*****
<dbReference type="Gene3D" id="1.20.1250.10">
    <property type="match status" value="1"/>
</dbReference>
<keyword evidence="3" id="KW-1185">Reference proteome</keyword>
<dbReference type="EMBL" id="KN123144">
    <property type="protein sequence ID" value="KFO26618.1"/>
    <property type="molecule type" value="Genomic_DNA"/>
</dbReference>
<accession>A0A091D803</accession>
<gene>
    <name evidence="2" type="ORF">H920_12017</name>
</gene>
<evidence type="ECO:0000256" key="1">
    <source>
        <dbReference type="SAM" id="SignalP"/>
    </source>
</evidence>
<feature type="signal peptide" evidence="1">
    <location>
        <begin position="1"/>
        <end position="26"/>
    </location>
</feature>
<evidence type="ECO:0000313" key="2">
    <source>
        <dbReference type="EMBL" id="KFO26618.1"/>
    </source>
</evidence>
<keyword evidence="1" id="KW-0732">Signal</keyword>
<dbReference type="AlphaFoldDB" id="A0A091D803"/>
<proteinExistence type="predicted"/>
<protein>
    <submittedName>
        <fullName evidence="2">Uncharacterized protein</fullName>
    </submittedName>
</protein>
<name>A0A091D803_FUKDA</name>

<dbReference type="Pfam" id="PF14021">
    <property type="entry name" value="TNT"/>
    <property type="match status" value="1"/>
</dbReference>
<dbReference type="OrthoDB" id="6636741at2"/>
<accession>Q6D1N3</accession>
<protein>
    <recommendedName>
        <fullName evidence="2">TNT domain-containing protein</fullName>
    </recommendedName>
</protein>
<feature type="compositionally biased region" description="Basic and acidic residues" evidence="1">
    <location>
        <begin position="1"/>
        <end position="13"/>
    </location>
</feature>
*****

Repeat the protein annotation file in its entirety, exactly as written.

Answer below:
<dbReference type="Gene3D" id="1.20.1250.10">
    <property type="match status" value="1"/>
</dbReference>
<keyword evidence="3" id="KW-1185">Reference proteome</keyword>
<dbReference type="EMBL" id="KN123144">
    <property type="protein sequence ID" value="KFO26618.1"/>
    <property type="molecule type" value="Genomic_DNA"/>
</dbReference>
<accession>A0A091D803</accession>
<gene>
    <name evidence="2" type="ORF">H920_12017</name>
</gene>
<evidence type="ECO:0000256" key="1">
    <source>
        <dbReference type="SAM" id="SignalP"/>
    </source>
</evidence>
<feature type="signal peptide" evidence="1">
    <location>
        <begin position="1"/>
        <end position="26"/>
    </location>
</feature>
<evidence type="ECO:0000313" key="2">
    <source>
        <dbReference type="EMBL" id="KFO26618.1"/>
    </source>
</evidence>
<keyword evidence="1" id="KW-0732">Signal</keyword>
<dbReference type="AlphaFoldDB" id="A0A091D803"/>
<proteinExistence type="predicted"/>
<protein>
    <submittedName>
        <fullName evidence="2">Uncharacterized protein</fullName>
    </submittedName>
</protein>
<name>A0A091D803_FUKDA</name>

<dbReference type="Pfam" id="PF14021">
    <property type="entry name" value="TNT"/>
    <property type="match status" value="1"/>
</dbReference>
<dbReference type="OrthoDB" id="6636741at2"/>
<accession>Q6D1N3</accession>
<protein>
    <recommendedName>
        <fullName evidence="2">TNT domain-containing protein</fullName>
    </recommendedName>
</protein>
<feature type="compositionally biased region" description="Basic and acidic residues" evidence="1">
    <location>
        <begin position="1"/>
        <end position="13"/>
    </location>
</feature>